Situation Report

Desert locust swarms invade southern parts of the Red Sea coast through Sudanese-Eritrean border

Two immature desert locust swarms invaded the southern parts of the Red Sea coast through the Sudanese-Eritrean border, according to the latest update from Sudan’s Plant Protection Directorate (PPD). According to the PPD desert locust situation in the Horn of Africa report, more swarms are expected to invade the southern Red Sea coast in Sudan. 

Survey operations continue at the winter breeding areas where, mature or immature adults of low density were detected in several locations along the Red Sea coast. Meanwhile, some irrigated agricultural scheme locations in summer breeding areas near Dongola in the Northern State were surveyed, with no locust identified. The total surveyed area was 9,000 hectares and high wind speed delayed the control operations. 

The ecological conditions remain favorable for desert locust breeding at the southern part of the Red Sea coast, especially in Toker Delta, with the prevalence of green vegetation reported. As a result, PPD highlights the urgent need for close monitoring at the southern parts of the Red Sea coast. 

The most recent desert locust update from the Food and Agriculture Organization (FAO) reports that there are late instar hopper band, fledglings and immature adult groups and swarm on the southern coast of the Red Sea near the Eritrea border. There are also scattered adults in Tokar Delta, the northeast and in the Nile Valley.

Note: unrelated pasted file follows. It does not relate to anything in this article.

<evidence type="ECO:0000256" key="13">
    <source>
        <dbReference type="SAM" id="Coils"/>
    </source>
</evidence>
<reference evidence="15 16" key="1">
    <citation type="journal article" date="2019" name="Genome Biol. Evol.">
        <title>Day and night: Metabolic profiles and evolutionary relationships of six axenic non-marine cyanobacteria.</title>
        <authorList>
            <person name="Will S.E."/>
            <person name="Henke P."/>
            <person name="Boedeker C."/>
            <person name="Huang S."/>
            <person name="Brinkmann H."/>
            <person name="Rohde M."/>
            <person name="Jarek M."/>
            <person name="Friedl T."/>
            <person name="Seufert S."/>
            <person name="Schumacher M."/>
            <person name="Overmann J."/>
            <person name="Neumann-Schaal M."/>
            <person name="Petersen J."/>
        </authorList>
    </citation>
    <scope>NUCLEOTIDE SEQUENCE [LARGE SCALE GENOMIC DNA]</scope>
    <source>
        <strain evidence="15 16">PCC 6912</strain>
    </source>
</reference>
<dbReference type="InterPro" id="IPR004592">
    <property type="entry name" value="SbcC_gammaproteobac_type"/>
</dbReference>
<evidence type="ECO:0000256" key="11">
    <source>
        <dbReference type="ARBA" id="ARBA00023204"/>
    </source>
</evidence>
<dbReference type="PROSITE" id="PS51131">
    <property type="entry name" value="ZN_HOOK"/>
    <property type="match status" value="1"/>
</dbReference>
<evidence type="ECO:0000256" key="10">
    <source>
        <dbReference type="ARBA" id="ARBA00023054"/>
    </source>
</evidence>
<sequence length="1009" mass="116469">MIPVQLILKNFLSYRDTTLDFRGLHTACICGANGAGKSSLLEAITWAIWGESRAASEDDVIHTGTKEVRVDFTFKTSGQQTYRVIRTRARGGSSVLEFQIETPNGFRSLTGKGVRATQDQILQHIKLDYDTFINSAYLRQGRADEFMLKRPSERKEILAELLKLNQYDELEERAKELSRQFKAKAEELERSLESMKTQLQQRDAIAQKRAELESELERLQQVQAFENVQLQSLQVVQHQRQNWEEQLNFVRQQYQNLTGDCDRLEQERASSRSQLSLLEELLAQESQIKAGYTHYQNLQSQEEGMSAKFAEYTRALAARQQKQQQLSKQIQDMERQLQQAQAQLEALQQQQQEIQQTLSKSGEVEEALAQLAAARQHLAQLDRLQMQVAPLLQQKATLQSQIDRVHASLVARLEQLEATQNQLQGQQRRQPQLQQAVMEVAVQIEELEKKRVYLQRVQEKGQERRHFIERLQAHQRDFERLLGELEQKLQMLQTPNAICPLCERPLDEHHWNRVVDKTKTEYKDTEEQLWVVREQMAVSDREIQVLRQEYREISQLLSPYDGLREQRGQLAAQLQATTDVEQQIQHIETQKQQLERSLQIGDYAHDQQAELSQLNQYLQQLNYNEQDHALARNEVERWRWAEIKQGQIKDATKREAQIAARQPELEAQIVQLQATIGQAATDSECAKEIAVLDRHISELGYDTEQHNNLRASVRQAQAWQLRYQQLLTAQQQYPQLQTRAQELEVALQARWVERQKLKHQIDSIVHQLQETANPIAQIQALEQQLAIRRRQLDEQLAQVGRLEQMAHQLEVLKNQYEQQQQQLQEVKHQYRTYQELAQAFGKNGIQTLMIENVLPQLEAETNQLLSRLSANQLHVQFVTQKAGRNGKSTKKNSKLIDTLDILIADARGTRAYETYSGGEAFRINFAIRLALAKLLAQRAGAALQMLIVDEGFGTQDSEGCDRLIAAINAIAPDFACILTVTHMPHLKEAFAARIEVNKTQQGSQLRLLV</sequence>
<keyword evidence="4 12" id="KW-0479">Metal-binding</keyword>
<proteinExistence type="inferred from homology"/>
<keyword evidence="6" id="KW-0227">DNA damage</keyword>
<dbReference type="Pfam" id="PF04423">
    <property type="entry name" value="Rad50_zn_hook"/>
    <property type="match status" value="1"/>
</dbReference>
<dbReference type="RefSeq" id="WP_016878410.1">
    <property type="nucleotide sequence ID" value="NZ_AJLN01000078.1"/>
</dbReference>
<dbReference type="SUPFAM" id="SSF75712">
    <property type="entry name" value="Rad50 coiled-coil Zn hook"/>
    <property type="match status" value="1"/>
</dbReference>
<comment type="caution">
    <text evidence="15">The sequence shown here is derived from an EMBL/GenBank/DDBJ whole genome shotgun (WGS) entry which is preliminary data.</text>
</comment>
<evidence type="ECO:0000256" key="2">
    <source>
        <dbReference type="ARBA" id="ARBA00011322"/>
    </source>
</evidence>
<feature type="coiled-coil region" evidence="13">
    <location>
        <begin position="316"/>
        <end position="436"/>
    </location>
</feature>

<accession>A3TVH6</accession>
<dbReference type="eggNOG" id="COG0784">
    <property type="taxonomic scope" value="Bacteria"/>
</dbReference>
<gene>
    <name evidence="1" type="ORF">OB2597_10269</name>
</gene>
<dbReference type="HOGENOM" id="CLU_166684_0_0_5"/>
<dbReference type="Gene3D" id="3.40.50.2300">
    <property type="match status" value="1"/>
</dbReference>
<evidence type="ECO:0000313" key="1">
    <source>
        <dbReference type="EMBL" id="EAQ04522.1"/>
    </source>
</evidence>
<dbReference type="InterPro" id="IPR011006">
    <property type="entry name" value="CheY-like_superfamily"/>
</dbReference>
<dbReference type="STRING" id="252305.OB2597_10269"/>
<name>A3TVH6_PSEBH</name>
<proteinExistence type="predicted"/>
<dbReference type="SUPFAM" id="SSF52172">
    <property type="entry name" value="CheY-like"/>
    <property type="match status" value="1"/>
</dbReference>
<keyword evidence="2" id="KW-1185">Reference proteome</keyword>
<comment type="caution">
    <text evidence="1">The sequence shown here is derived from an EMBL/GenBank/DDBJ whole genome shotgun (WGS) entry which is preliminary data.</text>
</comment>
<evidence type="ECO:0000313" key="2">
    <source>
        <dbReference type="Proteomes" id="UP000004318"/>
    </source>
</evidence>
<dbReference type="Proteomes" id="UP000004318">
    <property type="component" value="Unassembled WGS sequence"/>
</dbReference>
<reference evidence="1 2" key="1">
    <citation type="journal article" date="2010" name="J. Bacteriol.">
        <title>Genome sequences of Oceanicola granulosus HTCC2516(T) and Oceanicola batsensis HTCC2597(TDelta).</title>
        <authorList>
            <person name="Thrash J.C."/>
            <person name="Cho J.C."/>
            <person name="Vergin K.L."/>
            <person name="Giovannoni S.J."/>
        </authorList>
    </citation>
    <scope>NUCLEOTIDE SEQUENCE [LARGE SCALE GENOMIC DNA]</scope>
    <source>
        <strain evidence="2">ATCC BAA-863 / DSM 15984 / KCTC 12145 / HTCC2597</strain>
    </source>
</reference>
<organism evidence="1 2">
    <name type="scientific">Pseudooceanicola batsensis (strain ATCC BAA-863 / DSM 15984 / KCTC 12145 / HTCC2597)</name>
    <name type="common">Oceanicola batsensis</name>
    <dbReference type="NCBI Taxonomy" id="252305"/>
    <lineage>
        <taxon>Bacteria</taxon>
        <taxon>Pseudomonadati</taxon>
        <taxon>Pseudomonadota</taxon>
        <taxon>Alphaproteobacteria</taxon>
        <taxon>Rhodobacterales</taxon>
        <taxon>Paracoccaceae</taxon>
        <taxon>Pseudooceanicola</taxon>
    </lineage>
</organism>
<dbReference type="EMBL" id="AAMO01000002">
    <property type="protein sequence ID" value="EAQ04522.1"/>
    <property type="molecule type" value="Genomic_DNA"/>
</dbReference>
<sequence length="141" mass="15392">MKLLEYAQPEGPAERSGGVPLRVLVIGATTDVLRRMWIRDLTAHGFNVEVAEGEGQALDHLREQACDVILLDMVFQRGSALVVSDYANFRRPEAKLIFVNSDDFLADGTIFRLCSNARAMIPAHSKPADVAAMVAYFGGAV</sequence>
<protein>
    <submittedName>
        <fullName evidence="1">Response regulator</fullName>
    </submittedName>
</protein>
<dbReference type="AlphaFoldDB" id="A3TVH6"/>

For response in Sudan, FAO has requested US$9 million to support control measures, safeguard livelihoods and promote early recovery. This is in addition to the appeal calling for $138 million for rapid response and anticipatory action in the Greater Horn of Africa. 

FAO has so far mobilized $1.55 million, including $1 million from the Sudan Humanitarian Fund (SHF). The United Kingdom's Department for International Development (DFID) announced they will provide an additional $2 million to the SHF, which will be used for the desert locust response. 

Earlier, this month the World Food Programme (WFP) donated four 4x4 vehicles to the Ministry of Agriculture and Natural Resources to be used for desert locust surveillance and control operations. These vehicles will be used by PPD after they are registered and paperwork on licensing is finalised by the Sudanese authorities. 

According to FAO, the desert locust (Schistocerca gregaria) is the most destructive migratory pest in the world. In response to environmental stimuli, dense and highly mobile Desert Locust swarms can form. They are ravenous eaters who consume their own weight every day, targeting food crops and forage. A single square kilometer of swarm can contain up to 80 million adults, with the capacity to consume the same amount of food in one day as 35,000 people. Large swarms pose a major threat to food security and rural livelihoods. For more information on deserts oin East Africa please see